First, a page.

The latest search in Oakland yielded some bones, which police said were tested and confirmed to be from an animal.

Although odds of finding Ayla alive are not good under the circumstances, Lowery, of the Missing and Exploited Children’s Center, said his organization will continue working to find her. The center sends representatives to the location where the child was reported missing, distributes images of missing children, develops age-progressed photos of missing children and help spread awareness.

Time is the enemy, but there are exceptions, Lowery said. “We have seen cases where children were found alive who were thought to be deceased.”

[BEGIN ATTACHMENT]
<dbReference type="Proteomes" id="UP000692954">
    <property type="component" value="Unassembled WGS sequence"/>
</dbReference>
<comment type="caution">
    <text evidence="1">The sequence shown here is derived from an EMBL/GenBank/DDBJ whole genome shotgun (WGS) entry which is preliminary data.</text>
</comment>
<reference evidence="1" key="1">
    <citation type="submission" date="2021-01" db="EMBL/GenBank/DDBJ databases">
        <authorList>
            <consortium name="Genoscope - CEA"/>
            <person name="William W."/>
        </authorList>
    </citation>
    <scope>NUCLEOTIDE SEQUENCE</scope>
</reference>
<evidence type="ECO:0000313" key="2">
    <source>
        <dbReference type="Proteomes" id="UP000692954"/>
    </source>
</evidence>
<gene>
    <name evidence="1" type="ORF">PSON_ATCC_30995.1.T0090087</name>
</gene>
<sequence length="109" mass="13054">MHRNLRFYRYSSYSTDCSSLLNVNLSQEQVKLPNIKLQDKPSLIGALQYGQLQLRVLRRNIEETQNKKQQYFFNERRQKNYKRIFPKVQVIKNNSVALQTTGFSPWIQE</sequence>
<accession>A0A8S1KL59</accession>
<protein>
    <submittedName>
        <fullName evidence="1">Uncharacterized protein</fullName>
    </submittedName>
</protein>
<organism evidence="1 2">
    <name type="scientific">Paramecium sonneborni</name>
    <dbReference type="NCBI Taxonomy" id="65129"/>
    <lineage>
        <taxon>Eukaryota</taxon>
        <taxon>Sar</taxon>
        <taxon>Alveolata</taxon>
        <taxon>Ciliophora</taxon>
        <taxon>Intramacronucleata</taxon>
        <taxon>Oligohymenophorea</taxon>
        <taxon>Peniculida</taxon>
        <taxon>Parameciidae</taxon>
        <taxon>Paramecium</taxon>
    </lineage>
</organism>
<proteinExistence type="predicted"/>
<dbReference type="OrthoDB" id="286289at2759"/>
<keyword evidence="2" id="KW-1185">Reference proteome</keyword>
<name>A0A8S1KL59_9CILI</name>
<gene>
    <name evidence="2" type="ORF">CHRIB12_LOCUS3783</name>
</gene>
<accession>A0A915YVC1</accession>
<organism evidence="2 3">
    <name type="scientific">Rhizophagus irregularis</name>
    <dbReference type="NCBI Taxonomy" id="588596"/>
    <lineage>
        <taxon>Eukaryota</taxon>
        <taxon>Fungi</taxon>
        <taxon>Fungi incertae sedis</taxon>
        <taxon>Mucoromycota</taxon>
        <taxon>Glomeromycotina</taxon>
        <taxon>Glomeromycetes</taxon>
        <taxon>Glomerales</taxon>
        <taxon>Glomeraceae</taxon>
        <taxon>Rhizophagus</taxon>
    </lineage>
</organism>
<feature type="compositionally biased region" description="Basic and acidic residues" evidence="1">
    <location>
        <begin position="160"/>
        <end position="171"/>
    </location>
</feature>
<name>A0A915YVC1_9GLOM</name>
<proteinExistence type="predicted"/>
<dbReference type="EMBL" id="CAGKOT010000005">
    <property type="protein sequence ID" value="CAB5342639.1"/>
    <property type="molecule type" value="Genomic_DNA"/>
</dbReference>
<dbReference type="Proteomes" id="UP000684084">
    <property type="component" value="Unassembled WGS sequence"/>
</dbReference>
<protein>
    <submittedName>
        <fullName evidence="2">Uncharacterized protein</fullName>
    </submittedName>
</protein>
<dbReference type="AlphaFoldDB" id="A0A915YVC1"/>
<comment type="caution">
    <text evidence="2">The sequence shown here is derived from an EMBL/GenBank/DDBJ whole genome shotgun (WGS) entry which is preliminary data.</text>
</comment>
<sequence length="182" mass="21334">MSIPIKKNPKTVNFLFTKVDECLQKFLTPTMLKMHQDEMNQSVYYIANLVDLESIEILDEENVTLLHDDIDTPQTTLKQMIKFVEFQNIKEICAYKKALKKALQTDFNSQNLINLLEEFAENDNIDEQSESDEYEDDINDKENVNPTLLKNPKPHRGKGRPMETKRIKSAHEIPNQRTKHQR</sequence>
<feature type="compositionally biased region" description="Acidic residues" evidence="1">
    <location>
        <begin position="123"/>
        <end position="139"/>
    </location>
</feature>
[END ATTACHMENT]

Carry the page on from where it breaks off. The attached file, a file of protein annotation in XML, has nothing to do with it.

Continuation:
Examples include Jaycee Dugard, kidnapped in 1991 in South Lake Tahoe, Calif. She was found in August 2009, after spending 18 years as a captive. Shawn Hornbeck of Richwoods, Mo., was kidnapped Oct. 6, 2002, and was missing more than four years before he was found Jan. 12, 2007. More recently, on May 6 this year, three women from Cleveland were rescued from a house where they were held captive for more than 10 years.

.Someone out there has a key piece of information that is important to Ayla’s case, even though that person may think it trivial, Lowery said. “Ayla’s mother needs answers and we really urge that person to come forward and share that information,” he said.


Three adults and three young children were in the Violette Avenue house the night Ayla reportedly disappeared. Besides DiPietro and Ayla, DiPietro’s then-girlfriend, Courtney Roberts, of Portland, and her young son were there, as well as DiPietro’s sister, Elisha DiPietro, and her infant daughter.